Offutt AFB, Omaha, Nebraska 0745 Zulu, 27 July, 1987 (0245 Local Time)
SAC’s command post was located two hundred feet underneath the headquarters building of the Strategic Air Command. The facility was manned 24 hours a day. At the start of hostilities eighteen days earlier, the SAC command post schedules and shifts were modified to pace Zulu Time. The change was a nod to the time zone differences between the continental United States, Central Europe and Moscow. When CINC-SAC, General Jack Chain, USAF arrived this morning it was 0245 hours in Omaha but approaching 1000 in Germany and 1100 in Moscow. The four-star general’s first task of the day was to receive a briefing from his operations officer, bringing him up to speed on war-related events that had occurred while he was asleep, along with the current readiness level of SAC forces.
The atmosphere in the command post remained calm and business-like. Unusual, given the fact a global war was raging across large portions of the planet, yet an encouraging sign. In the waning hours of peacetime, US and Soviet officials worked to carve out an agreement of understanding on the dispositions of their respective strategic forces. The alert levels of US and Soviet nuclear forces were not to be altered under any circumstances. Any increase in readiness would be regarded as escalatory at once by the other side. Aware of the direction a sudden escalation could move the war in, both Washington and Moscow considered the agreement to be in their best interests.
So far, it was holding. Chain knew there had been modified changes to the readiness of US SSBNs in the Atlantic and Soviet missile submarines assigned to their Northern Fleet over the last week, but the reasons for modifications had been explained to the satisfaction of both sides. Right now, the US missile subs in the Atlantic were in their assigned patrol sectors and their Soviet counterparts had reached their bastions in the northern Barents Sea. US and Allied naval forces operating in the northern Norwegian Sea were keeping their distance from the enemy SSBNs. Moscow had made it clear that a move against its sea-based deterrent would bring on an immediate nuclear retaliation.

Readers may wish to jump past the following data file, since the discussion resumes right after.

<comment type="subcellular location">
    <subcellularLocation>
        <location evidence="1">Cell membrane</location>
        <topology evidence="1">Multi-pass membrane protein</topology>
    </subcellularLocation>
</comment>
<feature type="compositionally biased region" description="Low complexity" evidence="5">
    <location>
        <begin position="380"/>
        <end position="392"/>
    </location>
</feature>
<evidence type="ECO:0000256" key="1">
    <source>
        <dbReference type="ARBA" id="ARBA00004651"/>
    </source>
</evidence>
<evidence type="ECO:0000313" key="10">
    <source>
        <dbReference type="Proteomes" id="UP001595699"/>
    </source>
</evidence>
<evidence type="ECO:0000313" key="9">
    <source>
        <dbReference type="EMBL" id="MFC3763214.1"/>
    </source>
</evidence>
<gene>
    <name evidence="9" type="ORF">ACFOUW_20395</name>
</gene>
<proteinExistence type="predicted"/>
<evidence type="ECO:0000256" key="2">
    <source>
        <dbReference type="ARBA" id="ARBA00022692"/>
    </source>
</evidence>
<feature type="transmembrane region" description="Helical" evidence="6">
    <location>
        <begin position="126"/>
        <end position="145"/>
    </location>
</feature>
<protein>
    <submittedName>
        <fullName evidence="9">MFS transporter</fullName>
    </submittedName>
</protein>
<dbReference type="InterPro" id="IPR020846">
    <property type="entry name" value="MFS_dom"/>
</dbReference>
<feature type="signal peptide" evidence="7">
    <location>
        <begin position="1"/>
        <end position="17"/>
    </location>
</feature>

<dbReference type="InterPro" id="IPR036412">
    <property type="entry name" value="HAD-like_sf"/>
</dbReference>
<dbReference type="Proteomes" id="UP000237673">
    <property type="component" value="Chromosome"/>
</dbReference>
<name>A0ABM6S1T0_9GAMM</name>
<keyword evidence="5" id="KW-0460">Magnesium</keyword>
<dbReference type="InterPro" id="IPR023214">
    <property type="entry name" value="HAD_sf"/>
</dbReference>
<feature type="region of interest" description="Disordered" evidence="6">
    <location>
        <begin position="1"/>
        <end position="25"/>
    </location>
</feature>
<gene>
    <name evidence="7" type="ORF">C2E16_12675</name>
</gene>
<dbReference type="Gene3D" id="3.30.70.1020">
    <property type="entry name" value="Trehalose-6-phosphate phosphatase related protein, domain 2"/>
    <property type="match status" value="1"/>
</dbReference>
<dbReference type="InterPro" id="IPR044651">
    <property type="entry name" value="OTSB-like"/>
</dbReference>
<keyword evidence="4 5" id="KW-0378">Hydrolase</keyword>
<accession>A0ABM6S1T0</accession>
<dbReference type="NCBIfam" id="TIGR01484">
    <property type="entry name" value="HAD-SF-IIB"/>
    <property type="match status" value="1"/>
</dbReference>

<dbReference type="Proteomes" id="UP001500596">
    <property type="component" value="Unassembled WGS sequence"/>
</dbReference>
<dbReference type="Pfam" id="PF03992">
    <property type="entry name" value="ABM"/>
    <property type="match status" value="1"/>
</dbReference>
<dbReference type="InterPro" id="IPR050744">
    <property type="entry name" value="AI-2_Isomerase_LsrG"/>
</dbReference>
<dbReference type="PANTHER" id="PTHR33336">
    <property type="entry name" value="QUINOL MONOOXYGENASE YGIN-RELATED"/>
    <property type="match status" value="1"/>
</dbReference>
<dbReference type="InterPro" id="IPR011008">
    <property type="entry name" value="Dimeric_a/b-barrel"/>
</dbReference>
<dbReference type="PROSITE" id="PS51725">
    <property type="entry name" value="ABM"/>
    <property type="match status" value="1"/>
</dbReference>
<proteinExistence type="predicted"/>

On land, the dispositions of US and Soviet strategic bombers and ICBM forces remained unchanged. Silos in the Midwest and across the Soviet Union showed no signs of alarming activity. Bombers were at their parent bases, displaying no indications of dispersal preparations. Chain was satisfied with the arrangement. He did not expect a massive Soviet first strike to materialize out of nowhere at some point in the coming hours. The first exchange between NATO and Pact forces would be tactical in nature and occur in Europe, giving Chain and his Soviet counterpart a few hours at the very least to prepare their intercontinental forces for the next round.
If the worst did come to pass and he was vaporized right where he sat at present without warning, SAC was prepared, and the command would push on without missing a beat. Right now the deputy CINC-SAC was airborne on the Looking Glass aircraft flying somewhere over southern Manitoba, far enough away from any missile fields, bomber bases or other primary targets. He was fully prepared to take over Chain’s duties if necessary. That was the entire purpose behind Looking Glass; having a general officer and staff airborne in a command plane 24 hours a day and ready to pick up the ball should SAC headquarters be incinerated. Before this airborne command plane landed, another would already be in the air.
The chances of this being the day where a general officer on Looking Glass would be forced to assume his duties appeared low, Chain reflected. But not entirely outside the realm of possibility. And with that grim reminder, CINC-SAC officially began his workday.
Author’s Note: Evening, everyone. I’m not satisfied with the pace of the D+18 entries thus far. To try and speed it up, I’m revising the layout in order for each entry to cover more hours in the day. Trial and error and all of that. Some ideas seem good until you try them out. 😊 – Mike